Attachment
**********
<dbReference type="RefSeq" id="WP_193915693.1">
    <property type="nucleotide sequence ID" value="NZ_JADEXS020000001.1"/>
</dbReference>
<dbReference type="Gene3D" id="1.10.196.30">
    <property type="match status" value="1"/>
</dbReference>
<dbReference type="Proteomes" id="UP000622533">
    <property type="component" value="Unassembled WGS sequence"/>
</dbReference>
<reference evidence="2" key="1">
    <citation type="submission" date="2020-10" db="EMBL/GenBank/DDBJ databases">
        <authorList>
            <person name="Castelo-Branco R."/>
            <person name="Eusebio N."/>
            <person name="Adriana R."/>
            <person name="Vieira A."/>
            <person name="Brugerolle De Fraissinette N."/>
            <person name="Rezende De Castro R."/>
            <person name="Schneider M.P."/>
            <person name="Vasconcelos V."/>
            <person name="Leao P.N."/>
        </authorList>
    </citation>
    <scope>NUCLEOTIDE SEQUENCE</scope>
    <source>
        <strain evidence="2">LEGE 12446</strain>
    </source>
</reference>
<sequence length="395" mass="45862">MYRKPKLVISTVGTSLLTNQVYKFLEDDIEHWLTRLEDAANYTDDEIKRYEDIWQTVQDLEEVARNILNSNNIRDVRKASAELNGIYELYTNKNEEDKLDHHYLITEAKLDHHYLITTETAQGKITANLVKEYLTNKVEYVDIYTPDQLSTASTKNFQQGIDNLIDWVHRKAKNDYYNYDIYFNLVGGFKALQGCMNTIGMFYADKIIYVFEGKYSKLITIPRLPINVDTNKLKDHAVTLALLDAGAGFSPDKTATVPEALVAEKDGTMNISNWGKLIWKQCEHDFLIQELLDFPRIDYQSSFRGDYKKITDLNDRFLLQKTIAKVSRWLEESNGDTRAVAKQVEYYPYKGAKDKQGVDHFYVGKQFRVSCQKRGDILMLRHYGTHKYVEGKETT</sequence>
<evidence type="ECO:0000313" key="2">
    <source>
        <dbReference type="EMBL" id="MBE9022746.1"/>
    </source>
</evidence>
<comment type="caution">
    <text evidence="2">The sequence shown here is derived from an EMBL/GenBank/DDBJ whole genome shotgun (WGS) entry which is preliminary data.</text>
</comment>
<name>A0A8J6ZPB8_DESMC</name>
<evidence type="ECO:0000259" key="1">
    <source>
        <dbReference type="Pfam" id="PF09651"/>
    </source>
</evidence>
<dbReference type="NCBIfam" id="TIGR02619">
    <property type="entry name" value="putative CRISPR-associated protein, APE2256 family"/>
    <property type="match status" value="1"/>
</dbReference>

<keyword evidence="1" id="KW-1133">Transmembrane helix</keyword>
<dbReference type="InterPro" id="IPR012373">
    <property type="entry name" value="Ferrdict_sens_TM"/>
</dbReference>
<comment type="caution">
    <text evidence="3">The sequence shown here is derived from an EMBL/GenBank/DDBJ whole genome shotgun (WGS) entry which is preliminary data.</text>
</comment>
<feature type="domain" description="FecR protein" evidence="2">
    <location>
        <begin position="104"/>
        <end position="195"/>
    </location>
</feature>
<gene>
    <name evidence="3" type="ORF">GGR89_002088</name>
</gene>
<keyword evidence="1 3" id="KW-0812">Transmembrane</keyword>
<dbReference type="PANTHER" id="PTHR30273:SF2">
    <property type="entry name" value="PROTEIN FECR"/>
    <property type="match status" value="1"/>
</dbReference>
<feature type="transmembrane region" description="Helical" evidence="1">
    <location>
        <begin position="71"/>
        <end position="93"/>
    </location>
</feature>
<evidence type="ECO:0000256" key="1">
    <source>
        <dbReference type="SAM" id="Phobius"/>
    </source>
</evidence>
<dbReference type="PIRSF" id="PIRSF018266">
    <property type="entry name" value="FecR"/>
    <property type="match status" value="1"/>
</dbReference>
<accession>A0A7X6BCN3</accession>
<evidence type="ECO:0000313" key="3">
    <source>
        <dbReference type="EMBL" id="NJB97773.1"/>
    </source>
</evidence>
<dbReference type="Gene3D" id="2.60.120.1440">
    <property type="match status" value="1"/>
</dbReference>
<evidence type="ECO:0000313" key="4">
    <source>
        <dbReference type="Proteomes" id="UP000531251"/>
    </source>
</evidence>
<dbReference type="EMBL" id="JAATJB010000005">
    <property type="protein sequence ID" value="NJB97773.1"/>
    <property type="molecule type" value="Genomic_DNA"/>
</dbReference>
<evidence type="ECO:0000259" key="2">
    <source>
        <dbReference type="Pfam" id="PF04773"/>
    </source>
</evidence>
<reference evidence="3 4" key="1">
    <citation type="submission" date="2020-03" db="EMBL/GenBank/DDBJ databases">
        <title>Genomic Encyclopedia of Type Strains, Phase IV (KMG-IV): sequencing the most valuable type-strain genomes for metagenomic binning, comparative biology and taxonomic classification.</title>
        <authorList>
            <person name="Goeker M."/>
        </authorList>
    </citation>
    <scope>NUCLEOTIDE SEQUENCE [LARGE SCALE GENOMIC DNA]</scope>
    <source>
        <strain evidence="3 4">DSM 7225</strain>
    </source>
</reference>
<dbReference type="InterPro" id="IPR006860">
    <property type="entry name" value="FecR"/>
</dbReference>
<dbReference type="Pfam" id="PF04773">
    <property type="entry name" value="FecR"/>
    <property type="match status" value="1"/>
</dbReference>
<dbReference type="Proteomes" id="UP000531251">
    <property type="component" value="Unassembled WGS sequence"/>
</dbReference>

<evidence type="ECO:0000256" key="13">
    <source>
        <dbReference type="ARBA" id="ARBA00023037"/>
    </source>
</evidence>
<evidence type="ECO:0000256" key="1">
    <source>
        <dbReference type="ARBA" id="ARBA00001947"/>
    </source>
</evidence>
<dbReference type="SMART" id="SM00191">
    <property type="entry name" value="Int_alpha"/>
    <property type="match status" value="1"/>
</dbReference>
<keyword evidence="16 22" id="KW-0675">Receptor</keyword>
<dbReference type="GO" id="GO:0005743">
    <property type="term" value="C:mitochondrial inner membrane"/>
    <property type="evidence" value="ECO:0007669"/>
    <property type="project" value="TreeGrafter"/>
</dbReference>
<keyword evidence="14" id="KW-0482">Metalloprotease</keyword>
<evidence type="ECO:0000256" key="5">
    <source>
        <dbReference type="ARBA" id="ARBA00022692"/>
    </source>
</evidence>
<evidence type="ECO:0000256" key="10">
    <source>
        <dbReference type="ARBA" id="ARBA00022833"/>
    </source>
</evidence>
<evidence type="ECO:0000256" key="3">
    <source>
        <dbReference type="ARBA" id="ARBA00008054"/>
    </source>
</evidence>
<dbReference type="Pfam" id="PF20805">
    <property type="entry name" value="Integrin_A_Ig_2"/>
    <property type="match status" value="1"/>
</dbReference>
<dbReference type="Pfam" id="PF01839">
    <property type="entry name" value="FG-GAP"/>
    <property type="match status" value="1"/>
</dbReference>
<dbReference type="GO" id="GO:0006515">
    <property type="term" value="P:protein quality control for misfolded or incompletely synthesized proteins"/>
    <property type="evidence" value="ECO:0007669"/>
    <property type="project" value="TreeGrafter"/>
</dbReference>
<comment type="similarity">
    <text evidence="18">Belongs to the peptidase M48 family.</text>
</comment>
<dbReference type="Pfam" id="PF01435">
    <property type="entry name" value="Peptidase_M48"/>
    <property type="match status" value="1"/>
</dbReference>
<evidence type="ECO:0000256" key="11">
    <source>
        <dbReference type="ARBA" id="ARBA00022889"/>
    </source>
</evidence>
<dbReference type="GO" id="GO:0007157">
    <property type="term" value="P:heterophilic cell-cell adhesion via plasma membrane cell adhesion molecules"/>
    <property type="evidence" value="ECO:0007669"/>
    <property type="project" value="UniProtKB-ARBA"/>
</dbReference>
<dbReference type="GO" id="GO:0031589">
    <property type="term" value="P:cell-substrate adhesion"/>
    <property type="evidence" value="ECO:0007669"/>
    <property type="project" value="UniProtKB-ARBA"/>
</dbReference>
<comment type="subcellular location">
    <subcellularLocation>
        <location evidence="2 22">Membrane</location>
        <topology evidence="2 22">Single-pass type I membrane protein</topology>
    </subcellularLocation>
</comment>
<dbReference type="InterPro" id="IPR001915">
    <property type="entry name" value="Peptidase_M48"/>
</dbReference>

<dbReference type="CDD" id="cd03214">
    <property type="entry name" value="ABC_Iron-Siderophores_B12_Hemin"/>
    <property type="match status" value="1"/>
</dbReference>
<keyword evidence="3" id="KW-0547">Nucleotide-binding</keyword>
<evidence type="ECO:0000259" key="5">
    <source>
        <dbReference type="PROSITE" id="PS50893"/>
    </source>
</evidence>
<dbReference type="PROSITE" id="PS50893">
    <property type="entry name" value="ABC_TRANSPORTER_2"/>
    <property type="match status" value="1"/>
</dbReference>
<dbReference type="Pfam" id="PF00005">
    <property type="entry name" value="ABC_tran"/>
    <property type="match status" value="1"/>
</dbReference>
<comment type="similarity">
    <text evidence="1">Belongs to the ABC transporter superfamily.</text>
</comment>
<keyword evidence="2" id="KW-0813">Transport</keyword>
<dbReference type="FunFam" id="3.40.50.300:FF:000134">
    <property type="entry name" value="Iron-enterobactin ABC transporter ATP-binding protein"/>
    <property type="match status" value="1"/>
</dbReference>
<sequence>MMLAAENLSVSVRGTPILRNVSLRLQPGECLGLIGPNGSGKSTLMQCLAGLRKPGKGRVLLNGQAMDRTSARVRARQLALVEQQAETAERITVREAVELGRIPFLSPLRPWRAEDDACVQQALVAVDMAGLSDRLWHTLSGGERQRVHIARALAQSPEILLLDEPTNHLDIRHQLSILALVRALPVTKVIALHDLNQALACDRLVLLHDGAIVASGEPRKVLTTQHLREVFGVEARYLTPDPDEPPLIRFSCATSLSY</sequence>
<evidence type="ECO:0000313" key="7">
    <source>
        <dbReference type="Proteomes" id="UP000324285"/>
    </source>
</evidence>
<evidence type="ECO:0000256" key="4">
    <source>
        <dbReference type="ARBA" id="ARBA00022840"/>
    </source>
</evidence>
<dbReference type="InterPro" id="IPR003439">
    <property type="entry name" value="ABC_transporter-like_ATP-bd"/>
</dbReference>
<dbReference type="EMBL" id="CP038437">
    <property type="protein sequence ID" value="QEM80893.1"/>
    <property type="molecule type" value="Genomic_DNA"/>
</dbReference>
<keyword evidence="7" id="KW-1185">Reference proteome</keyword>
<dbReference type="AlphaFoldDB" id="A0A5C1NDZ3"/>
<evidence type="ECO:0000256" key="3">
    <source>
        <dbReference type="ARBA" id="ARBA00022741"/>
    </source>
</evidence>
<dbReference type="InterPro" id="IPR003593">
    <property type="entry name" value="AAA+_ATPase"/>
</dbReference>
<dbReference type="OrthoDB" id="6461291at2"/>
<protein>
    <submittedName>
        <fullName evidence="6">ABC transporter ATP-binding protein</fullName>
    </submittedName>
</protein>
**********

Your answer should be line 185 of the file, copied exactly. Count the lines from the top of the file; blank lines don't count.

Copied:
<evidence type="ECO:0000256" key="11">